Louise Dorothea Schroeder (2 April 1887 in Altona (Elbe) – 4 June 1957 in Berlin) was a German politician of the Social Democratic Party of Germany (SPD) party. She was the first female member of the Weimar National Assembly during the Weimar Republic. An educator and activist central in the Arbeiterwohlfahrt (Workers Welfare Institution) movement, and she was under scrutiny of the Nazi Party during the 1930s and 1940s for her socialist positions. After the division of Germany following World War II, she served as deputy mayor of West Berlin from 1948–1951.
Life and work
Louise Schroeder was born a short distance to the west of Hamburg, the youngest of four children. Her father, an early participant in Socialist politics, was a building worker: her mother worked in a vegetable shop.
Schroeder had a significant part in the establishment of the Arbeiterwohlfahrt and from 1925 worked as a lecturer in its school in Berlin. She also held a teaching position at the German University of Politics, now the Otto-Suhr-Institut für Politikwissenschaft (Otto-Suhr Institute for Political Studies) until she was disqualified by the Nazis. Up to the end of the Second World War, she spent time in Hamburg, Berlin and Denmark, even though repeatedly summoned to interrogations.
In 1948 Schroeder belonged to the foundation committee of the Freie Universität Berlin (Free University of Berlin).
She was engaged in the Socialist Labour movement from early on and joined the SPD party in 1910, where she dedicated herself to social policy and equal rights for women.
From 1946 to 1951 she was joint editor with Otto Suhr in Berlin of a theoretical fortnightly publication entitled Das sozialistische Jahrhundert (The Socialist Century).
From 1919 she was one of the youngest members of the national assembly of the Weimar Republic and with the introduction of the female right to vote, Schroeder became its first female member. She held this position until the Nazis seized power in 1933.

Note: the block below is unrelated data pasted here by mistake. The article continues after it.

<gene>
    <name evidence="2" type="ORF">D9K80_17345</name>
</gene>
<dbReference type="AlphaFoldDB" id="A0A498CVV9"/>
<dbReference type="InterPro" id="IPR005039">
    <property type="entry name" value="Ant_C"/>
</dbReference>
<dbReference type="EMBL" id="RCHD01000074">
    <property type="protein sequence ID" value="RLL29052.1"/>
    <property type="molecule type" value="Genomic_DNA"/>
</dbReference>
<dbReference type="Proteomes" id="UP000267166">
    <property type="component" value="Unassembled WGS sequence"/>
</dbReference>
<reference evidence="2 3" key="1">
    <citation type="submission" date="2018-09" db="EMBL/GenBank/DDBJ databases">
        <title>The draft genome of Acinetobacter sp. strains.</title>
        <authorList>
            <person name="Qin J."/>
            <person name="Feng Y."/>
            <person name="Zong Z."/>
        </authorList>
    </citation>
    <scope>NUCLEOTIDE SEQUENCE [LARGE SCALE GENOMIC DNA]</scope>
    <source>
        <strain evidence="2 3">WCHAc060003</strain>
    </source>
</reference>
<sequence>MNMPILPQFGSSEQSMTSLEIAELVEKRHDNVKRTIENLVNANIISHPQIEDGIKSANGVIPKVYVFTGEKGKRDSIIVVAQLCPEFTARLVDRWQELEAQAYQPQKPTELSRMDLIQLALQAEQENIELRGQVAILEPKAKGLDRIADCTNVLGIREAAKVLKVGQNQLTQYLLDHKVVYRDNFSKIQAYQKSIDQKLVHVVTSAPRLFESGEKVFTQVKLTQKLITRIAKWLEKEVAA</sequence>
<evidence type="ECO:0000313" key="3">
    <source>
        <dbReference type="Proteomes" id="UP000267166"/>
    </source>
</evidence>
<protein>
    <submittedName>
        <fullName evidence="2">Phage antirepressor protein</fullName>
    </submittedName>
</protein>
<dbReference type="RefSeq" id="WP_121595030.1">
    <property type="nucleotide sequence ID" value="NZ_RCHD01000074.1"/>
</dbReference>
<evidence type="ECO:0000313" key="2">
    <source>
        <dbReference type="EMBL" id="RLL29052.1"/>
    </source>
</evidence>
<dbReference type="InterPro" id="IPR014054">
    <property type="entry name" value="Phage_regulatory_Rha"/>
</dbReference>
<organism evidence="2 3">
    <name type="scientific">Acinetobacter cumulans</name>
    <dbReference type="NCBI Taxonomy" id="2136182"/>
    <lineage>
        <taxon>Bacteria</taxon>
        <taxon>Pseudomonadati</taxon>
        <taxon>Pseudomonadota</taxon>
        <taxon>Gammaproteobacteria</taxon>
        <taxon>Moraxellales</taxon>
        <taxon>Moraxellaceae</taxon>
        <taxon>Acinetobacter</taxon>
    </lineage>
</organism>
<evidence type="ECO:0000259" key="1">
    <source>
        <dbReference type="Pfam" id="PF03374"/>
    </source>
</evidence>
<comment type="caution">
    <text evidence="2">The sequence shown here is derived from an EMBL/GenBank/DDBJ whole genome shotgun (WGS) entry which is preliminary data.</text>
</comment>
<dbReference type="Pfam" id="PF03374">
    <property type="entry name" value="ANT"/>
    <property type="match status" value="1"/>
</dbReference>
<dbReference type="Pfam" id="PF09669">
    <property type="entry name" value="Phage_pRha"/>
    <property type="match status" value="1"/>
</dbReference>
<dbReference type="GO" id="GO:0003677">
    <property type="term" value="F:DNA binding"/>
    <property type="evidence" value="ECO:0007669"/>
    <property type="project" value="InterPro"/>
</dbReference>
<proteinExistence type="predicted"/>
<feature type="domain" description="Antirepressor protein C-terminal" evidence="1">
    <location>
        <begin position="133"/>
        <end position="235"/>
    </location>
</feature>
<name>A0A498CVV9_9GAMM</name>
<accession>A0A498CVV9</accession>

After 1945 she worked to restore German democracy, initially as a member of the city council (until 1 February 1952) and from 1949 until her death in 1957 as a member of European Parliament.
Social politician Otto Suhr pushed for her becoming mayor, given her already renowned political activities. Due to various tensions in town councils and municipalities, the first postwar mayor Otto Ostrowski stepped down from his position, allowing for Ernst Reuter to be elected into office in June 1947. However, he was not allowed to serve in this position due to Soviet objection. Consequently, Schroeder became acting mayor from 8 May 1947 until 7 December 1948, after which she became mayor of West Berlin until 18 January 1951. To this day Schroeder is the only woman to have held this position in Berlin.
Louise Schroeder was awarded the Great Cross of Merit with Star and Shoulder Ribbon of the Bundesverdienstkreuz (Federal Cross of Merit).
On 2 April 1957 she was named honorary mayor of Berlin. A square in the Wedding district of Berlin was named after her and later in 1998, the Louise Schroeder Medal was founded.
Since then, the Louise-Schroeder-Gymnasium in Munich was named after her, as well as a conference room of Hamburg Airport, and a street in her birthplace of Hamburg-Altona.